Eugene A. Yates Steam-Electric Generating Plant Coweta County 808 1974 - Unit 6
1974 - Unit 7
Operational [13]

Nuclear power plants[edit]

Plant Nearest City Number of Units Capacity

(MW)

Alvin W. Vogtle Nuclear Electric Generating Plant (Plant Vogtle) Augusta, Georgia 2 2,430
Edwin I. Hatch Nuclear Electric Generating Plant (Plant Hatch) Baxley, Georgia 2 1,726

*PS indicates a pumped-storage hydroelectric power station.

Solar power plants[edit]

Plant Location Area Capacity (MW) Refs
Butler Solar Facility Taylor County 1,070 acres (430 ha) 103 [18]
Decatur County Solar Facility Decatur County 169 acres (68 ha) 19 [19]
Facebook Facility (Newton Data Center) Early County 1,200 acres (490 ha) 102.5 [20]
Fort Benning Solar Facility Muscogee County 240 acres (97 ha) 30 [21]
Fort Gordon Solar Facility Columbia County 270 acres (110 ha) 30 [22]
Fort Stewart Solar Facility Liberty County 250 acres (100 ha) 30 [23]
Kings Bay Naval Submarine Base Solar Facility Camden County 254 acres (103 ha) 42 [24]
Marine Corps Logistics Base Albany Solar Facility Dougherty County 150 acres (61 ha) 31 [25]

See also[edit]

References[edit]

  1. ^ a b "Georgia - State Energy Profile Overview - EIA". www.eia.gov. Retrieved 2020-08-27.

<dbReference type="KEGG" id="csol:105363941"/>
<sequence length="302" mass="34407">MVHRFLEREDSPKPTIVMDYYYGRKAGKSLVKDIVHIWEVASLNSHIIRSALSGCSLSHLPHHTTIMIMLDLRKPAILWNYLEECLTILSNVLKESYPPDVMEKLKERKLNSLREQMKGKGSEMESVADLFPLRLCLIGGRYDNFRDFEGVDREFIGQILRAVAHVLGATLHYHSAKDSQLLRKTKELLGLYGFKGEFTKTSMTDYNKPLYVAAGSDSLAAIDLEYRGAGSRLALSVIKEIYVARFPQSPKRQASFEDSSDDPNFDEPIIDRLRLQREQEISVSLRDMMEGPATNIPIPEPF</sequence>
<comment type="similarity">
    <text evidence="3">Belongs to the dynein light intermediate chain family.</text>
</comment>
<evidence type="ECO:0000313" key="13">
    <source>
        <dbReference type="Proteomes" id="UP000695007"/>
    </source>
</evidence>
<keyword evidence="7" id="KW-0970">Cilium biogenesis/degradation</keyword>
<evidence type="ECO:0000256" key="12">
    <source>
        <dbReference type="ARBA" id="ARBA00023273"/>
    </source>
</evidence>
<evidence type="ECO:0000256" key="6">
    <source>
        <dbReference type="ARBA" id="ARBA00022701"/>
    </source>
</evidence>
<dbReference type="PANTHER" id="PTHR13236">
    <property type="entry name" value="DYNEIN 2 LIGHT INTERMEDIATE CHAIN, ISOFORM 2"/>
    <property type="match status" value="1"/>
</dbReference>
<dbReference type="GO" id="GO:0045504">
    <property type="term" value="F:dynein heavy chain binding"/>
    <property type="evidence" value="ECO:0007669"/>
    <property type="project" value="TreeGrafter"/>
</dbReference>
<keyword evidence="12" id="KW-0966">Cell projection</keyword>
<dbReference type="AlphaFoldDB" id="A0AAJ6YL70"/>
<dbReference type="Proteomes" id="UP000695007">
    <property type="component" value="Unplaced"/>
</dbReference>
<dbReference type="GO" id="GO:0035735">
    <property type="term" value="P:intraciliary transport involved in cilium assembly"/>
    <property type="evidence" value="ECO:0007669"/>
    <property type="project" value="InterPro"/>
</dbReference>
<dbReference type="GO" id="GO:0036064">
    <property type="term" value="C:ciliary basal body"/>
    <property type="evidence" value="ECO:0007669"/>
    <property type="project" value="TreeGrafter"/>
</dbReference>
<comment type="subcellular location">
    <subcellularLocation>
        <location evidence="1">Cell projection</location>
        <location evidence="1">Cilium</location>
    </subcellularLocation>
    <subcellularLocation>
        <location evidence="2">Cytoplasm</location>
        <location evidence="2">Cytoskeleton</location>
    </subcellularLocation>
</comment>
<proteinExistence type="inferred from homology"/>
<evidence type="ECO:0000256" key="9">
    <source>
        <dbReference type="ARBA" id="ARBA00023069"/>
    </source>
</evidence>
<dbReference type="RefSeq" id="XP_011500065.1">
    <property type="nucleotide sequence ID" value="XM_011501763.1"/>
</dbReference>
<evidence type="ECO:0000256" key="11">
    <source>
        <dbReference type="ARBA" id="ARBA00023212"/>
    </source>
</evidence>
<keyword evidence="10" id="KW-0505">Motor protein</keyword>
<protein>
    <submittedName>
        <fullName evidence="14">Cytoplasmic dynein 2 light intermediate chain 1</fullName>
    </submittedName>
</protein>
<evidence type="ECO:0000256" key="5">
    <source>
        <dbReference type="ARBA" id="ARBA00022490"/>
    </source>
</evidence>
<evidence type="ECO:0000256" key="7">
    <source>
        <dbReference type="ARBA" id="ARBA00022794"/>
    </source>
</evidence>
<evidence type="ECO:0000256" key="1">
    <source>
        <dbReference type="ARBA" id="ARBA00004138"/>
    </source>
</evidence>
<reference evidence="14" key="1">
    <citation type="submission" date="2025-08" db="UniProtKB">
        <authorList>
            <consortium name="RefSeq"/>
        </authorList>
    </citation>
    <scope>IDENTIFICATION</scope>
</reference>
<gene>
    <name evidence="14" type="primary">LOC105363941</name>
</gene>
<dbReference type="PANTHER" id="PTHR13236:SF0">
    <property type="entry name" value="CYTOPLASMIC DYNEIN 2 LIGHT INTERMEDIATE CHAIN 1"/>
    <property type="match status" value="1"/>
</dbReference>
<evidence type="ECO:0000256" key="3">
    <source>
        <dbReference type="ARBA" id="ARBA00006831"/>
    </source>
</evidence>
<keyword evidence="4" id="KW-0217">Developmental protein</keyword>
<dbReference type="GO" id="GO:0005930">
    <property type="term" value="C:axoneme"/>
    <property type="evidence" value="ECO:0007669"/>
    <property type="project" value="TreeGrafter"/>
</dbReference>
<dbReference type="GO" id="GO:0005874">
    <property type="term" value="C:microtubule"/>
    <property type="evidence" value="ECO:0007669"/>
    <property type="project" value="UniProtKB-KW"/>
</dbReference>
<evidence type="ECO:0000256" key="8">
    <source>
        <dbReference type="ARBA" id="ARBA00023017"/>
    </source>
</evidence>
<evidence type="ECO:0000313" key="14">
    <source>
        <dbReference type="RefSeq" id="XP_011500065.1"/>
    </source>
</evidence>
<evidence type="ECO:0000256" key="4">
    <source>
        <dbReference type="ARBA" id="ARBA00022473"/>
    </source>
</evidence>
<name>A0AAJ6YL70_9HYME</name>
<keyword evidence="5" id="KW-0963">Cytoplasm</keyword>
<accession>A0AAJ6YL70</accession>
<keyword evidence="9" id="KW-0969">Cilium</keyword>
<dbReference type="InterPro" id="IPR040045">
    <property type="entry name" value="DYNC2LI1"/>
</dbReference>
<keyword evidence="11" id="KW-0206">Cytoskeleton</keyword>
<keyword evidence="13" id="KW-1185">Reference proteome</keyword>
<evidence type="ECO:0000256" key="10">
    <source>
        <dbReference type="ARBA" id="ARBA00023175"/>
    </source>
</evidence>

2. ^ Georgia Electricity Profile, U.S. Energy Information Administration, August 27, 2020
  3. ^ https://www.tva.gov/Energy/Our-Power-System/Hydroelectric/Blue-Ridge-Reservoir
  4. ^ "Plant Bowen". Global Energy Monitor. Retrieved 2020-01-21.
  5. ^ "Georgia Power pulls plug on Plant Branch on Lake Sinclair". The Macon Telegraph. Retrieved 23 April 2017.
  6. ^ "Plant Hammond". Global Energy Monitor. Retrieved 2020-01-22.
  7. ^ a b "Plant Kraft". Global Energy Monitor. Retrieved 2020-01-22.
  8. ^ "Plant McDonough". Global Energy Monitor. Retrieved 2020-01-22.
  9. ^ "Plant McIntosh". Global Energy Monitor. Retrieved 2020-01-22.
  10. ^ "Plant Mitchell". Global Energy Monitor. Retrieved 2020-01-29.
  11. ^ "Plant Scherer". Global Energy Monitor. Retrieved 2020-01-31.
  12. ^ a b "Plant Wansley". Global Energy Monitor. Retrieved 2020-01-31.
  13. ^ a b "Yates Steam Generating Plant". Global Energy Monitor. Retrieved 2020-01-31.
  14. ^ "Existing Electric Generating Units in the United States, 2006" (Excel). Energy Information Administration, U.S. Department of Energy. 2006. Retrieved 2008-07-14.
  15. ^ "Plant Dahlberg" (PDF). Southern Power. Retrieved 2020-02-04.
  16. ^ "Georgia Power". Global Energy Monitor. Retrieved 2020-01-31.
  17. ^ "Plant McManus retired from service". Global Energy Monitor. Retrieved 2020-01-31.
  18. ^ "Largest Solar Plant in Southeast Will Be Built in Georgia". Retrieved 2 February 2020.
  19. ^ "Decatur County Solar Facility" (PDF). Archived from the original (PDF) on 19 April 2016. Retrieved 7 April 2016.
  20. ^ "Developers turn on Facebook's 102.5-MWac Georgia solar farm". Retrieved 2 February 2020.
  21. ^ "Georgia Power's 30-MW solar facility at Fort Benning now online". Retrieved 2 February 2020.
  22. ^ "Fort Gordon Solar Plant, Georgia". Retrieved 2 February 2020.
  23. ^ "Georgia Power dedicates new 30-MW solar facility at Fort Stewart". Retrieved 2 February 2020.
  24. ^ "SUBASE Kings Bay Celebrates Opening of 42 MW DC Solar Facility". Retrieved 2 February 2020.
  25. ^ "Marine Corps Logistics Base Albany Hosts Solar Groundbreaking Ceremony". Retrieved 2 February 2020.